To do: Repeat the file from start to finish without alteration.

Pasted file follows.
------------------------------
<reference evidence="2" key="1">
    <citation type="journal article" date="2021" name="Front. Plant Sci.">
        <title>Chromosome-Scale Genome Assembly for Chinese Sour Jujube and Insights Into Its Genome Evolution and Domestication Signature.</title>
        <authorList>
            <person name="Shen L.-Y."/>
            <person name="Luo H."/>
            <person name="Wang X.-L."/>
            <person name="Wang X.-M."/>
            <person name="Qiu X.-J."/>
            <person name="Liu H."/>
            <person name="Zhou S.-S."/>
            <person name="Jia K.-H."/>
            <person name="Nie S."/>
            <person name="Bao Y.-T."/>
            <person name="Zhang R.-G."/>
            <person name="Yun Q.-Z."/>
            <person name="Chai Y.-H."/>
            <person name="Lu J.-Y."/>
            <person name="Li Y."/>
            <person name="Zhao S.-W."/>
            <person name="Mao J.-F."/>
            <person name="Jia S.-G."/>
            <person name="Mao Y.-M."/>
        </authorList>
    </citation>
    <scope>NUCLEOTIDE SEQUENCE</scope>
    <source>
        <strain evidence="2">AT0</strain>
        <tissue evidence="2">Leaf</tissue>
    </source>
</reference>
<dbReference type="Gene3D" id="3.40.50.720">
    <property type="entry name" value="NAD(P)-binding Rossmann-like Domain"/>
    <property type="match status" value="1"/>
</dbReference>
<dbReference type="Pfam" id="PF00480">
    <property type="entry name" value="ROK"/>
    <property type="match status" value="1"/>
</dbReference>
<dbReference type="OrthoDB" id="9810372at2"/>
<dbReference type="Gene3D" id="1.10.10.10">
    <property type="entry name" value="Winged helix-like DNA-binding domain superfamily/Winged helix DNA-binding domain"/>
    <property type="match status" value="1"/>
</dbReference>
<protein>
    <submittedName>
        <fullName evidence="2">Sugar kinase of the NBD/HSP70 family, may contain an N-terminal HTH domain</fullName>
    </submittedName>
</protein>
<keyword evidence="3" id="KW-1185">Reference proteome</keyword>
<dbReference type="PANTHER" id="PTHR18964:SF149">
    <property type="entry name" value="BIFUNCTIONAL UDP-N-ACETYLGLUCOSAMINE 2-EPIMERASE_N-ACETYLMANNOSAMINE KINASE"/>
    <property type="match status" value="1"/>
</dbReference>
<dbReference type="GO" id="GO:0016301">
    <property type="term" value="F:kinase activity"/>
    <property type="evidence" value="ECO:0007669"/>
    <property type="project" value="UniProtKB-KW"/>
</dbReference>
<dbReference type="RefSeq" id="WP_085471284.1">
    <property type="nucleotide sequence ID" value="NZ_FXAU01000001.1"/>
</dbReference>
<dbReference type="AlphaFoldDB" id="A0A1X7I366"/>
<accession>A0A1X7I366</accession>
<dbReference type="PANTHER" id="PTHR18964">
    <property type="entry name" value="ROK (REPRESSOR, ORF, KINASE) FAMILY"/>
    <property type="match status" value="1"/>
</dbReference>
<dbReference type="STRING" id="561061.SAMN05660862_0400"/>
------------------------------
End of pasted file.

<reference evidence="2" key="1">
    <citation type="journal article" date="2021" name="Front. Plant Sci.">
        <title>Chromosome-Scale Genome Assembly for Chinese Sour Jujube and Insights Into Its Genome Evolution and Domestication Signature.</title>
        <authorList>
            <person name="Shen L.-Y."/>
            <person name="Luo H."/>
            <person name="Wang X.-L."/>
            <person name="Wang X.-M."/>
            <person name="Qiu X.-J."/>
            <person name="Liu H."/>
            <person name="Zhou S.-S."/>
            <person name="Jia K.-H."/>
            <person name="Nie S."/>
            <person name="Bao Y.-T."/>
            <person name="Zhang R.-G."/>
            <person name="Yun Q.-Z."/>
            <person name="Chai Y.-H."/>
            <person name="Lu J.-Y."/>
            <person name="Li Y."/>
            <person name="Zhao S.-W."/>
            <person name="Mao J.-F."/>
            <person name="Jia S.-G."/>
            <person name="Mao Y.-M."/>
        </authorList>
    </citation>
    <scope>NUCLEOTIDE SEQUENCE</scope>
    <source>
        <strain evidence="2">AT0</strain>
        <tissue evidence="2">Leaf</tissue>
    </source>
</reference>
<dbReference type="Gene3D" id="3.40.50.720">
    <property type="entry name" value="NAD(P)-binding Rossmann-like Domain"/>
    <property type="match status" value="1"/>
</dbReference>
<dbReference type="Pfam" id="PF00480">
    <property type="entry name" value="ROK"/>
    <property type="match status" value="1"/>
</dbReference>
<dbReference type="OrthoDB" id="9810372at2"/>
<dbReference type="Gene3D" id="1.10.10.10">
    <property type="entry name" value="Winged helix-like DNA-binding domain superfamily/Winged helix DNA-binding domain"/>
    <property type="match status" value="1"/>
</dbReference>
<protein>
    <submittedName>
        <fullName evidence="2">Sugar kinase of the NBD/HSP70 family, may contain an N-terminal HTH domain</fullName>
    </submittedName>
</protein>
<keyword evidence="3" id="KW-1185">Reference proteome</keyword>
<dbReference type="PANTHER" id="PTHR18964:SF149">
    <property type="entry name" value="BIFUNCTIONAL UDP-N-ACETYLGLUCOSAMINE 2-EPIMERASE_N-ACETYLMANNOSAMINE KINASE"/>
    <property type="match status" value="1"/>
</dbReference>
<dbReference type="GO" id="GO:0016301">
    <property type="term" value="F:kinase activity"/>
    <property type="evidence" value="ECO:0007669"/>
    <property type="project" value="UniProtKB-KW"/>
</dbReference>
<dbReference type="RefSeq" id="WP_085471284.1">
    <property type="nucleotide sequence ID" value="NZ_FXAU01000001.1"/>
</dbReference>
<dbReference type="AlphaFoldDB" id="A0A1X7I366"/>
<accession>A0A1X7I366</accession>
<dbReference type="PANTHER" id="PTHR18964">
    <property type="entry name" value="ROK (REPRESSOR, ORF, KINASE) FAMILY"/>
    <property type="match status" value="1"/>
</dbReference>
<dbReference type="STRING" id="561061.SAMN05660862_0400"/>